On his blog Ben Cole has posted a transcript from Albert Mohler's radio program of Mohler's response to a question about alcohol. Of all the statements about this issue that I have seen from SBC leaders, Mohler's is by far the most reasonable. In fact, I agree with some of what he says. For example:
And yet I will tell you up front that I know there are believing, faithful Christians who enjoy a glass of wine or do drink some beverage alcohol. And I cannot say in all persons in all circumstances it is sin for them as Christians to do that. There's no verse in the Bible that says 'thou shalt not drink alcoholic beverage, period.' So intellectual honesty...demands that we say there's no proof text in the Bible that says thou shalt not ever drink an alcoholic beverage.Mohler concedes that the Bible does not forbid the drinking of alcohol, BUT... (you knew there was a "but" coming):
I just have to say I believe the safest position for a Christian is total abstinence...I belong to a church and denomination, and I serve as president of an institution that before God believes that the best position to hold is a total-abstinence position, in accountability to other Christians, and in accountability to the churches.I have no problem with Mohler believing that total abstinence is the "safest position" for a Christian. He is entitled to his personal views based on his own understanding of Scripture, history, and culture. In fact, I personally agree that total abstinence is the best choice for a person (not just a Christian) to make. Where I disagree with Mohler is over the propriety of any church, denomination, or institution that would presume to tell a believer which choice he or she should make regarding alcohol. Remember, Mohler has already acknowledged that the Bible does not forbid the drinking of alcohol. So on the basis of what authority does Southern Seminary forbid the drinking of alcohol? Upon what authority does FBC Anytown rely for requiring its members to abstain totally from alcohol? Upon what authority does the Southern Baptist Convention base its resolution against the use of alcohol? Do we look to the Bible as our authority in matters of faith and practice, or do we look to human reasoning, interpretation, and tradition to supplement the Bible?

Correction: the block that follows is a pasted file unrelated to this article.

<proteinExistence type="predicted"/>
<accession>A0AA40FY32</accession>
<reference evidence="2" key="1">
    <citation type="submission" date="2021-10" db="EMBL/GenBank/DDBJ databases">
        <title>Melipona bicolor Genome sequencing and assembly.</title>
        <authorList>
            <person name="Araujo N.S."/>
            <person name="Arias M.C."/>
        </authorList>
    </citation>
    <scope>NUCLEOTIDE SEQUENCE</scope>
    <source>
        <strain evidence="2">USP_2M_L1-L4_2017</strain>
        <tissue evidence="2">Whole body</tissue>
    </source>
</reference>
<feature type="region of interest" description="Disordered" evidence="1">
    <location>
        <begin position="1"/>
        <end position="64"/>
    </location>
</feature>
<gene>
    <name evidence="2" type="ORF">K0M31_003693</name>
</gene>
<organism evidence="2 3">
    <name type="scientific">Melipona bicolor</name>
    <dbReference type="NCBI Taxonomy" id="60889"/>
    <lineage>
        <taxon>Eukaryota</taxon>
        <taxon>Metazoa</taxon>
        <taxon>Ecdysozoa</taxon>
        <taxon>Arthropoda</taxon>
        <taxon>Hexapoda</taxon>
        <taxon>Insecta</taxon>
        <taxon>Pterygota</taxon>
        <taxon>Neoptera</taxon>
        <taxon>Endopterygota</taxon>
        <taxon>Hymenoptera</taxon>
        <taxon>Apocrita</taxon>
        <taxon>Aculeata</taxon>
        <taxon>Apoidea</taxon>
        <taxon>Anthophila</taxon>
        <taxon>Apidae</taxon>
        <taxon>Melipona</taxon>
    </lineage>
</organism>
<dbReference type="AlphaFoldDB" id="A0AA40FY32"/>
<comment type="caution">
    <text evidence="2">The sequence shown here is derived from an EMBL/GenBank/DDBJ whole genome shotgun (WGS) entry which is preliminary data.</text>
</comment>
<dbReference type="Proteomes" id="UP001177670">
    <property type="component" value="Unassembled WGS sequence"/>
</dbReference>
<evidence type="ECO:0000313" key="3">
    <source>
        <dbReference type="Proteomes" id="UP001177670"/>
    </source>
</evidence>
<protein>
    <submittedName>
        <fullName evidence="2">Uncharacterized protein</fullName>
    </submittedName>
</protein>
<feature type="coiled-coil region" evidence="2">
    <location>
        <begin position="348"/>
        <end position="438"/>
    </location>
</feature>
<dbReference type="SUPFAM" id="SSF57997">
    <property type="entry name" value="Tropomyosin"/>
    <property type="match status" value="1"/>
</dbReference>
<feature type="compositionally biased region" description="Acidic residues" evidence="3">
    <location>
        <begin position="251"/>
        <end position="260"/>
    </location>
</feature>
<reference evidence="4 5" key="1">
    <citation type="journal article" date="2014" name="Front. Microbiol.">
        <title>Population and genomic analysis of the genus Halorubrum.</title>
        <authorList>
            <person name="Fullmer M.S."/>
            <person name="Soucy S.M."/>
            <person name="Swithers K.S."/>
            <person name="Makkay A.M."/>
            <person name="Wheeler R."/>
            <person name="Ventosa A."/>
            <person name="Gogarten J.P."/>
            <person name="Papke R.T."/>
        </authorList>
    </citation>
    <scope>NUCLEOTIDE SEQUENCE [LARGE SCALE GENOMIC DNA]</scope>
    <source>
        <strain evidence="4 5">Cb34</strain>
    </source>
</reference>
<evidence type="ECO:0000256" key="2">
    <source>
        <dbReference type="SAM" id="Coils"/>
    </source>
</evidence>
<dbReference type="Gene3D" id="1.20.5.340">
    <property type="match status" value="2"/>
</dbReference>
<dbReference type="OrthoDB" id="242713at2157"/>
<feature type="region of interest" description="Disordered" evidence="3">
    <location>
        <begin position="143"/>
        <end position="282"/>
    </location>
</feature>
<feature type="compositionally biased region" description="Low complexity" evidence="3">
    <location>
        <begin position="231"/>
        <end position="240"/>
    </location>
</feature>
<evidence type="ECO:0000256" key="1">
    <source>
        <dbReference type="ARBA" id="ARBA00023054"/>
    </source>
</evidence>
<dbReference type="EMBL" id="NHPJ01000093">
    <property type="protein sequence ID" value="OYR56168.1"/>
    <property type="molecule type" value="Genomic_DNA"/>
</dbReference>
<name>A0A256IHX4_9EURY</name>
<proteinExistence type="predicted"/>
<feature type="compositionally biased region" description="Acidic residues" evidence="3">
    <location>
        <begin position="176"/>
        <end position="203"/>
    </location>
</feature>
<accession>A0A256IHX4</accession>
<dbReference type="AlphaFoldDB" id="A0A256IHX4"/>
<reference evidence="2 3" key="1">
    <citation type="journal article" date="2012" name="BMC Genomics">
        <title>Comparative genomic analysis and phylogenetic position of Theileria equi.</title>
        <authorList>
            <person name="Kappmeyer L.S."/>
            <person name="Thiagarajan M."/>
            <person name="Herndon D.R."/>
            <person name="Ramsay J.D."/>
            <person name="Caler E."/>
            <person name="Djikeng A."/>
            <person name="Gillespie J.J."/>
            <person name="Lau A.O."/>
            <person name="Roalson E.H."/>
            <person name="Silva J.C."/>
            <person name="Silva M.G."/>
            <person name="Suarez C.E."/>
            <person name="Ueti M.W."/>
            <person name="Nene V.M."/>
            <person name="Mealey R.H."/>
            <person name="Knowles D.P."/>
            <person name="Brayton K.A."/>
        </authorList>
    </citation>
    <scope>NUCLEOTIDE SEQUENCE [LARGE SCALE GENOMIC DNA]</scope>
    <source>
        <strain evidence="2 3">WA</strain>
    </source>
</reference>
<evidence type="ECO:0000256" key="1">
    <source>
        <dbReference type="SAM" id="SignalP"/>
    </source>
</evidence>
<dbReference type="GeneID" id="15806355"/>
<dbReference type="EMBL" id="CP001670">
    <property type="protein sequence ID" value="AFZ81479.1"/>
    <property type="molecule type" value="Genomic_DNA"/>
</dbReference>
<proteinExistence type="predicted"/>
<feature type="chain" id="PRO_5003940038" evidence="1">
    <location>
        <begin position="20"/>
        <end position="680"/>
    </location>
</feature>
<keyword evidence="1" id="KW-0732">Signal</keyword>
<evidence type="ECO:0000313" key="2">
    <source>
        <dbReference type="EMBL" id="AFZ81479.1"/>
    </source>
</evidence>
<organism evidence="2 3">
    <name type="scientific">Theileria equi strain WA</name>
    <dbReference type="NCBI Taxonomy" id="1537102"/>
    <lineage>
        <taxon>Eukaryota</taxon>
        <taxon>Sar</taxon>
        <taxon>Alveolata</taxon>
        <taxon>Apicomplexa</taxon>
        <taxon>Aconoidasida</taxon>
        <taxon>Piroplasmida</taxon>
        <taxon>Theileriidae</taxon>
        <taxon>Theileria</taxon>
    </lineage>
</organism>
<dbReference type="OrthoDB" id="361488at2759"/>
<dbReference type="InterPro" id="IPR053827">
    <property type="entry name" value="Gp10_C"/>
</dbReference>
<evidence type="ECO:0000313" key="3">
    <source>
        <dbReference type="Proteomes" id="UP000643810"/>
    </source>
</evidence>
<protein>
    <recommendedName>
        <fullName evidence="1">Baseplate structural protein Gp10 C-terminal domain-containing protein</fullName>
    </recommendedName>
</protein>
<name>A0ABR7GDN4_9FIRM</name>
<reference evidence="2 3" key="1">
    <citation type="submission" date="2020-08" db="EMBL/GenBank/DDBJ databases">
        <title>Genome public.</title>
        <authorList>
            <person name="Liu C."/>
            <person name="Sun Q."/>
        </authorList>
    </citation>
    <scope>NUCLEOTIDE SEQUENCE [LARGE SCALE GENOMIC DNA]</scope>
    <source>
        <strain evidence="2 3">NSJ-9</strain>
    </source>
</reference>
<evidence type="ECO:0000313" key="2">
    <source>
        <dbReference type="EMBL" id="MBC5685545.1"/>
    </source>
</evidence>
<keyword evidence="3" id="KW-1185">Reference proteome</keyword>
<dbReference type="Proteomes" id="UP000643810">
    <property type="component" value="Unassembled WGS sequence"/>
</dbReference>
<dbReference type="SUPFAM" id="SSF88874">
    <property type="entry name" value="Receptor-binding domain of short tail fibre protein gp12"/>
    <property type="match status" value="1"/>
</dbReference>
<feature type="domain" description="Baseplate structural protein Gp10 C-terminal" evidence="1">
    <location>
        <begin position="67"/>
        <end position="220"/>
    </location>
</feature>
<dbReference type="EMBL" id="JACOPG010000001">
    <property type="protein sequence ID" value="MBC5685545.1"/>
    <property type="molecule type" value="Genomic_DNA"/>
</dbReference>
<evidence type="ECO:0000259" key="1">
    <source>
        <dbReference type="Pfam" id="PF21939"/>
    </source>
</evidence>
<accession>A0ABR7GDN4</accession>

In the absence of any biblical prohibition against the drinking of alcohol, we have no right to require that others abstain or to condemn the use of alcohol by others. We may study the biblical statements about alcohol, the historical context, and our own cultural context and conclude that abstinence is the best position, but it is not up to us to do the Holy Spirit's job in the lives of other believers. We can try to persuade others that our view is correct, but we cannot try to govern their beliefs or actions apart from clear biblical teaching. As a rule of thumb, anytime we find ourselves saying, "There is no biblical statement or principle that clearly forbids _________, but..." we should allow others to make their own decision about the issue and not look down on them as being less of a Christian than we are if they make a different decision than we do.